Researchers have improved upon an artificial photosynthesis technology they previously developed with the discovery of a new aspect of the material of which it’s comprised that potentially can advance the commercialization of hydrogen fuel cells.
Scientists at the University of Michigan three years ago developed an artificial photosynthesis device made of silicon and gallium nitride (Si/GaN) that uses sunlight to create carbon-free hydrogen for fuel cells.
Now, the team has collaborated with the Department of Energy’s Lawrence Berkeley National Laboratory (Berkeley Lab) and Lawrence Livermore National Laboratory (LLNL) to discover a self-improving property in Si/GaN that enhances the material’s efficiency and stability to convert light and water into carbon-free hydrogen.
Calling the discovery “a game changer,” Francesa Toma, a staff scientist in the Chemical Sciences Division at the Department of Energy’s Lawrence Berkeley National Laboratory, said the property is actually contrary to how materials in solar-based fuel systems typically work, which is to degrade and lose stability and efficiency.
This stunned the scientists when they discovered the behavior of the material, she said. “We discovered an unusual property in Si/GaN that somehow enables it to become more efficient and stable,” Toma explained in a press statement. “I’ve never seen such stability.”
Delivering on the Promise
Fuel cells long have been considered a solution to the environmental impact of fossil fuels; however, they so far have not lived up to their promise to provide clean energy for applications for which petroleum-based fuels are still seen as the best option.
Perhaps that’s because previous artificial photosynthesis materials have either been excellent light absorbers that lack durability, or they are comprised of materials that lack light-absorption efficiency, researchers suggested.
Now scientists hope their discovery can be the advancement fuel cells need for more commercial viability. Both silicon and gallium nitride are abundant and cheap materials that are widely used as semiconductors in everyday electronics such as LEDs (light-emitting diodes) and solar cells.
This combined with their tendency to behave so well for artificial photosynthesis—achieving a 3 percent solar-to-hydrogen efficiency in the University of Michigan device developed three years ago-- could be the right combination of qualities to promote more widespread adoption of fuel cells, researchers noted.
Making the Discovery
To make the groundbreaking discovery, researchers leveraged advanced microscopy techniques to explore the nanoscale—or billionths of a meter—properties of the materials through HydroGEN, a five-national lab consortium supported by the DOE’s Hydrogen and Fuel Cell Technologies Office, and led by the National Renewable Energy Laboratory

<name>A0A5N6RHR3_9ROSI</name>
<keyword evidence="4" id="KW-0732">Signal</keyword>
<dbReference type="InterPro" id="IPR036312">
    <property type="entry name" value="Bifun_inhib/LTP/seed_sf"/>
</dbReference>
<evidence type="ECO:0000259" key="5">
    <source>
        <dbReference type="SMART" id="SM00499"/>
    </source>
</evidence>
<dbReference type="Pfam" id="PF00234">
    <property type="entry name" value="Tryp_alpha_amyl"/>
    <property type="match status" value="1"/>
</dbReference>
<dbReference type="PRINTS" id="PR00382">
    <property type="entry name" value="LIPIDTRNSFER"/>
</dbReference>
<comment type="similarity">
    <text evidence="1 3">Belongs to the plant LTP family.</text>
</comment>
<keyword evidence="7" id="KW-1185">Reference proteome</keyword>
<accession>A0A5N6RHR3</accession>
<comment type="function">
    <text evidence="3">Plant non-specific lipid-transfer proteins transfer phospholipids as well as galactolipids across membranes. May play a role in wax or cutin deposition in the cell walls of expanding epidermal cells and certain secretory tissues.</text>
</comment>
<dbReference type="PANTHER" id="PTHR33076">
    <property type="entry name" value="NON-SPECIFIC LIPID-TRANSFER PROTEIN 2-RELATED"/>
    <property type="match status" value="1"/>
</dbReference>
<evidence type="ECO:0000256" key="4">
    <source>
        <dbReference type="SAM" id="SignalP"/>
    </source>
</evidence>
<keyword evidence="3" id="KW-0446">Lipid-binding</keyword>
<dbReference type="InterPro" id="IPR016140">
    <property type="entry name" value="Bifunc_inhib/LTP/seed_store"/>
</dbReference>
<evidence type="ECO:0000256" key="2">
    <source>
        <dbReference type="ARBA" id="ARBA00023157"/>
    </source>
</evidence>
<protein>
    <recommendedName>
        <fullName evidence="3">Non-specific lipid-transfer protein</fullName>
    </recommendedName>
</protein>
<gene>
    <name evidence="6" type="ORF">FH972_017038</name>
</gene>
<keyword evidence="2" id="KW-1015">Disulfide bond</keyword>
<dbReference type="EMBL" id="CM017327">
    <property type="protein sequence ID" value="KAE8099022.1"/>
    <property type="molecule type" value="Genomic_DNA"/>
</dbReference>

Toma and Guosong Zeng, a postdoctoral scholar in Berkeley Lab’s Chemical Sciences Division, suspected that GaN might be the reason for the device’s unusual potential for hydrogen production efficiency and stability.
To find out if this theory was true was true, Zeng carried out a photoconductive atomic force microscopy experiment to test the material. Specifically, researchers observed how the material’s photocathodes converted absorbed photons into electrons and then recruited those electrons to split water into hydrogen. This reaction typically happens before the material starts to degrade and becomes less stable and efficient.
While researchers expected to see this degradation after a few hours, what they observed surprised them, Zeng said. The material’s photocurrent instead experienced two to three orders of magnitude improvement coming from tiny facets along the “sidewall” of the GaN grain. Moreover, the material had increased its efficiency over time, though the overall surface of the material didn’t change that much, he said.
“In other words, instead of getting worse, the material got better,” Zeng said in a press statement.
Researchers then turned to other technologies—including scanning transmission electron microscopy (STEM) technology at the National Center for Electron Microscopy in Berkeley Lab’s Molecular Foundry, as well as angle-dependent X-ray photon spectroscopy (XPS)—to further explore the behavior of the material.
What they discovered is that a 1-nanometer layer mixed with gallium, nitrogen, and oxygen – or gallium oxynitride – had formed along some of the sidewalls in a chemical reaction that added “active catalytic sites for hydrogen production reactions,” Toma said in a press statement.
Researchers published a paper on their work in the journal Nature Materials.
They hope that their findings and approach to the discovery of the material’s behavior will be used by the industry, in general, to improve renewable hydrogen-production technologies and promote fuel cells for viable commercial use, researchers said.
Specifically, Toma said that she and her team would like to test the Si/GaN photocathode in a water-splitting photoelectrochemical cell. Zeng, meanwhile, plans to experiment with similar materials to get a better understanding of how nitrides contribute to stability in artificial photosynthesis devices—performance that researchers previously didn’t think would be possible.
Elizabeth Montalbano is a freelance writer who has written about technology and culture for more than 20 years. She has lived and worked as a professional journalist in Phoenix, San Francisco, and New York City. In her free time, she enjoys surfing, traveling, music, yoga, and cooking. She currently resides in a village on the southwest coast of Portugal.